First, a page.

What to Teach Your Child Before Kindergarten. - Delphi Boston Delphi Boston

What to Teach Your Child Before Kindergarten.

Children who begin kindergarten with a basic educational foundation will have a much easier time adjusting to life at school. Teachers don’t expect your child to know all there is to know about life at school, but helping your kids create a strong foundation for learning can make the first few weeks an easy transition. Here are a few basic things we’d suggest helping your child with before they enter kindergarten:

  1. Verbalize needs and wants with good manners. A student who has the ability to communicate well about how they are feeling, if they need help or if they are doing well and need more of a challenge will do well in the classroom. You can work on this with your kids by setting a good example through your own communication and encouraging them to do the same.
  2. Has the ability to handle a book. Your child doesn’t necessarily have to know how to read quite yet. They should however be able to hold the book properly, locate the cover, turn the pages and find the text. You can start teaching this skill to your child by reading with them every day and allowing them to hold the book and point out the different aspects of what makes a book, a book. Keep books around the house and in the car to make this skill easy to practice!
  3. Have basic Alphabet knowledge. As read on Today: Recognizing letters is the first step of reading readiness; understanding the sound each one makes is the next (often harder) leap. Mascott recommends fun learning games like Alphabet Hide-and-Seek. To play, make 26 simple flash cards, one for each letter. “Hide” them around the house, and have your child call out the letters as he finds them. As he does, talk with him about the sound that letter makes. Once the entire alphabet has been found, help him arrange the letters train-style in order on the floor.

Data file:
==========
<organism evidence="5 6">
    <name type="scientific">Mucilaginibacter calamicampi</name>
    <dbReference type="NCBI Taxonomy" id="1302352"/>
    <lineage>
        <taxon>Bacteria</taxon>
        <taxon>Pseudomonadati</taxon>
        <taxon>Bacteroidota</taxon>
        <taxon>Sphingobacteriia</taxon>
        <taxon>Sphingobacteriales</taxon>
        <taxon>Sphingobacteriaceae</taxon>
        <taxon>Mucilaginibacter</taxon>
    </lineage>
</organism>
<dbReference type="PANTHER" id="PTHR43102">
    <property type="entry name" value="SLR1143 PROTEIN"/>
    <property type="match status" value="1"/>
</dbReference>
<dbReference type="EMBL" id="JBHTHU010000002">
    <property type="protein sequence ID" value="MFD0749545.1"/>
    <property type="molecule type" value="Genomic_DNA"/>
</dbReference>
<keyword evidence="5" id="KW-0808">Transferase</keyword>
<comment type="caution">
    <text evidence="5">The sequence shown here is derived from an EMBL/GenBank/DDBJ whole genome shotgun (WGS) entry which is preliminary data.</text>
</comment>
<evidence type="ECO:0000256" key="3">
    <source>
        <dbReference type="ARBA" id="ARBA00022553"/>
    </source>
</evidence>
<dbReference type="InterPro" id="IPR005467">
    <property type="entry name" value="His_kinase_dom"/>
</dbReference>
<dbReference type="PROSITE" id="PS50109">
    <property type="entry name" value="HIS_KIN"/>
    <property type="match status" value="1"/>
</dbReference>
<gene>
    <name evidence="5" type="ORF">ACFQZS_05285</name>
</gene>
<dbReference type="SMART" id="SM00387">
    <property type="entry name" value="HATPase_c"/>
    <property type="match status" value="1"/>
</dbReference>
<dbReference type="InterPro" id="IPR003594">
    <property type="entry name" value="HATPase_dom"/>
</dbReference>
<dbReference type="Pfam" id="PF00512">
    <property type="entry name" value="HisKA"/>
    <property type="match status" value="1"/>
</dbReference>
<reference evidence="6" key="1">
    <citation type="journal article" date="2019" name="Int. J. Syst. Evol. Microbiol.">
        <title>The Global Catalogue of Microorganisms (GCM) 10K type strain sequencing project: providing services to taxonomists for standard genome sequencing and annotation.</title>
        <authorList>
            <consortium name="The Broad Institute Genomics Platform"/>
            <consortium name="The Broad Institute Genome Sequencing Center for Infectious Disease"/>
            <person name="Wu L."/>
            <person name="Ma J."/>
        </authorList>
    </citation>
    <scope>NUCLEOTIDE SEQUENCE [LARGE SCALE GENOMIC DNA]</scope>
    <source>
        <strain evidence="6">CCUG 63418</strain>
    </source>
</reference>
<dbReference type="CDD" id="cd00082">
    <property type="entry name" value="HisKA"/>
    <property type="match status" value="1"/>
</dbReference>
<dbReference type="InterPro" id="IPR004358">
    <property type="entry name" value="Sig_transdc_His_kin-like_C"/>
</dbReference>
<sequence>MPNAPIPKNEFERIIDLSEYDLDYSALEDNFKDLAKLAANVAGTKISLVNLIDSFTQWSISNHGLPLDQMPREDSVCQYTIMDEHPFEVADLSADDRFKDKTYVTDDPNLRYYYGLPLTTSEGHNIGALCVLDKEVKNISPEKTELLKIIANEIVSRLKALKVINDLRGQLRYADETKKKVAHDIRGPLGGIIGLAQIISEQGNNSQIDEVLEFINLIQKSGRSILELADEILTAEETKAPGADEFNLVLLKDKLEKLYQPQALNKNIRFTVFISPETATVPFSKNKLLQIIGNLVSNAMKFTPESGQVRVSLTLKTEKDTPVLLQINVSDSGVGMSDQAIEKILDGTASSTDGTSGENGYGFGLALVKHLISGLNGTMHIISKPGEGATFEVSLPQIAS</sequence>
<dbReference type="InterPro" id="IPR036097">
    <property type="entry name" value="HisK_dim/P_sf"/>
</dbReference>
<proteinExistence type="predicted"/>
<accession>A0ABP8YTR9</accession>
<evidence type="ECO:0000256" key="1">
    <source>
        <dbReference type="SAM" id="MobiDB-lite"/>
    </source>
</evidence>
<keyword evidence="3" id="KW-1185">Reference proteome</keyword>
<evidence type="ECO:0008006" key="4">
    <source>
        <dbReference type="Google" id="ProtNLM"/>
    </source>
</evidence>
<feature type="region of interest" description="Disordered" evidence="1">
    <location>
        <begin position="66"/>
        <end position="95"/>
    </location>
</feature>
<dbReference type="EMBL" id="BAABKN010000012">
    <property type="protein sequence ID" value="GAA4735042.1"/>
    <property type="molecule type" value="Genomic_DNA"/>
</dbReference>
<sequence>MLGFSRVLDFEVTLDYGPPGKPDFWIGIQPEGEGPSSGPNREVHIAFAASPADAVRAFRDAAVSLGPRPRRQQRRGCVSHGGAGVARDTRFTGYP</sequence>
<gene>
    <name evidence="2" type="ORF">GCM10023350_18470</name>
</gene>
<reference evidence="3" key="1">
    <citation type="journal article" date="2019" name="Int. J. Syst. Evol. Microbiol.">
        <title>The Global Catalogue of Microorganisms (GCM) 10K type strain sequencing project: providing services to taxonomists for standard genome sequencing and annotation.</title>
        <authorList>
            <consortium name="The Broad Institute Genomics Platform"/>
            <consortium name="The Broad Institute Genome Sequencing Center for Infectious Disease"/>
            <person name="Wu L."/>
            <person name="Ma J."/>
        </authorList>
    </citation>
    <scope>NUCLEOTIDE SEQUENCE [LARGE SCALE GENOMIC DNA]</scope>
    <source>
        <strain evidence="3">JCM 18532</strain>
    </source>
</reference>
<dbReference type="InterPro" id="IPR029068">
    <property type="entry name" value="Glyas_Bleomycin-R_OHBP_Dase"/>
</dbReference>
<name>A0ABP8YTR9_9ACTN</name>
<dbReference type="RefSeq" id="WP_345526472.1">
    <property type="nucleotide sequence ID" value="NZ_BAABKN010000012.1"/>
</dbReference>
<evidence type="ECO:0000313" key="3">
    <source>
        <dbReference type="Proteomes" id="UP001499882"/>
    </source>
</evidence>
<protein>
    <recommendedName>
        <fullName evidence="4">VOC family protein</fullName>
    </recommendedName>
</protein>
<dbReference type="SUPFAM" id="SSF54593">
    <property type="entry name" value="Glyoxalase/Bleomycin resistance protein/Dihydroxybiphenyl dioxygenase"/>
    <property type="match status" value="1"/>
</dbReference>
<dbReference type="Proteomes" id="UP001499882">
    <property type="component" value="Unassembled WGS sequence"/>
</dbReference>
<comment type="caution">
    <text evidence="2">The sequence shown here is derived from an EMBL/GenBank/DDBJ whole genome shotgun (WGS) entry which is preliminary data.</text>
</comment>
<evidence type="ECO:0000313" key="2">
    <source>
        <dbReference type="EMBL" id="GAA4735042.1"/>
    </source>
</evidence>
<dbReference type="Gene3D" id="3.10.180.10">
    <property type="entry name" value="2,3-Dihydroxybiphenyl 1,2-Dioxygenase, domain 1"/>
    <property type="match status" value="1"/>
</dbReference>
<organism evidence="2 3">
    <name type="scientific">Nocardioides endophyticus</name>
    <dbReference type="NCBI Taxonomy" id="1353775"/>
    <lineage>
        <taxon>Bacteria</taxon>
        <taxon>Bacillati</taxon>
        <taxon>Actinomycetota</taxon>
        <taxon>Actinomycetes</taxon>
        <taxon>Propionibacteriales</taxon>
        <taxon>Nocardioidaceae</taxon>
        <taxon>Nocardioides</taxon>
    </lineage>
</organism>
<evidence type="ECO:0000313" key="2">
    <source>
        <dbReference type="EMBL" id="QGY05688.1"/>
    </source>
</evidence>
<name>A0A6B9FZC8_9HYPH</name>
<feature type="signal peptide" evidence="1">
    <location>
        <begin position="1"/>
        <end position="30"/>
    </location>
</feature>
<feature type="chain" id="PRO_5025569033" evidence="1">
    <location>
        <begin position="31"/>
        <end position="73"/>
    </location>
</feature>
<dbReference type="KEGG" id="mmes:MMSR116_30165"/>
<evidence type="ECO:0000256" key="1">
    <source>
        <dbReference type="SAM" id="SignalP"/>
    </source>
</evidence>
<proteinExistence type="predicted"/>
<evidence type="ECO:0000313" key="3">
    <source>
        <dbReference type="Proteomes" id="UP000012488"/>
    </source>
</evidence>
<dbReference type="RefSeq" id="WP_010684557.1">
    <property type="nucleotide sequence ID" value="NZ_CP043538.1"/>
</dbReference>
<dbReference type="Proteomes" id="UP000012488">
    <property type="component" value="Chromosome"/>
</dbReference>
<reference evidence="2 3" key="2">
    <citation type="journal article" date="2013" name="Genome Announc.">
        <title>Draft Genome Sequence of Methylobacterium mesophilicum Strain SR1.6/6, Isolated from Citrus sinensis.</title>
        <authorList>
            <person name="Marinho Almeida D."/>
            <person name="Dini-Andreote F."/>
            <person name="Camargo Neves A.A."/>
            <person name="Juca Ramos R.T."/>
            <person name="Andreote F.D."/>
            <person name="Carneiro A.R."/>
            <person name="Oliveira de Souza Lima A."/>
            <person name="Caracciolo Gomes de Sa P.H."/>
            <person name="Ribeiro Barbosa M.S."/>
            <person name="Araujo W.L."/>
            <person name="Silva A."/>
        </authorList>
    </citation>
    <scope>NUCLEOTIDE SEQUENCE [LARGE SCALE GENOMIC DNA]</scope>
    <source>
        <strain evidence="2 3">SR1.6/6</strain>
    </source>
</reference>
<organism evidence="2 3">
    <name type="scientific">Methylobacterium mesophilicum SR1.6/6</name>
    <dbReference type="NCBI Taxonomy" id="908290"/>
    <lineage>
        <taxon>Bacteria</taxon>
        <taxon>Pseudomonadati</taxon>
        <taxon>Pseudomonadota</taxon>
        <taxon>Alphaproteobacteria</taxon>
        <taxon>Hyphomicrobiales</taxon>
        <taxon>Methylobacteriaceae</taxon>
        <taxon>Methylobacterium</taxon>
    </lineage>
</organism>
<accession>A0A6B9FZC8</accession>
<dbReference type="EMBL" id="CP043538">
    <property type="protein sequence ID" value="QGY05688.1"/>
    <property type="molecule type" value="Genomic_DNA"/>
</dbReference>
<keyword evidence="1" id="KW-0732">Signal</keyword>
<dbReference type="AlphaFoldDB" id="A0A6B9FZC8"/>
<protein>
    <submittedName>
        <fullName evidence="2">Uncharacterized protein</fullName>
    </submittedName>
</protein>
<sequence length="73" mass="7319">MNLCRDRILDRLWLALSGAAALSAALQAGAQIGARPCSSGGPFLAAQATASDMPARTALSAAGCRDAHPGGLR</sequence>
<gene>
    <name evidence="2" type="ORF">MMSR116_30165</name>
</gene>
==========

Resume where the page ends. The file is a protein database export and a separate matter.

4. Write their own name. Your child should be capable of writing his/her name in a way that is legible to the teacher. Ideally, they should be able to write it properly with a capital letter to start and lowercase for the rest of their name. At the very minimum, they should be able write something recognizable!
  5. Can count to ten. Your child should be able to rote count (1, 2, 3, 4…) and have the ability to count objects too. Practice this by counting objects around the house and outdoors, having them collect a certain amount of an object and bring it to you, and playing counting games.
  6. Is independent in the bathroom. Kindergarten teachers are likely not going to be able to accompany their students to the bathroom. Your child should be able to handle his/her own pants (no overalls or onesies!), wipe themselves, and wash their own hands. This one’s very important!

Is your child four and ready for more? Why make them wait another whole year to start learning kindergarten skills? Delphi Boston offers early reading and phonics, tracing and writing, physical education, science, music and art for young children who are ready to start school. Learning and fun are combined here at Delphi Boston.

What are you waiting for? Start investing in your child’s future today by calling one of our wonderful admissions team members! We can’t wait to hear from you. 

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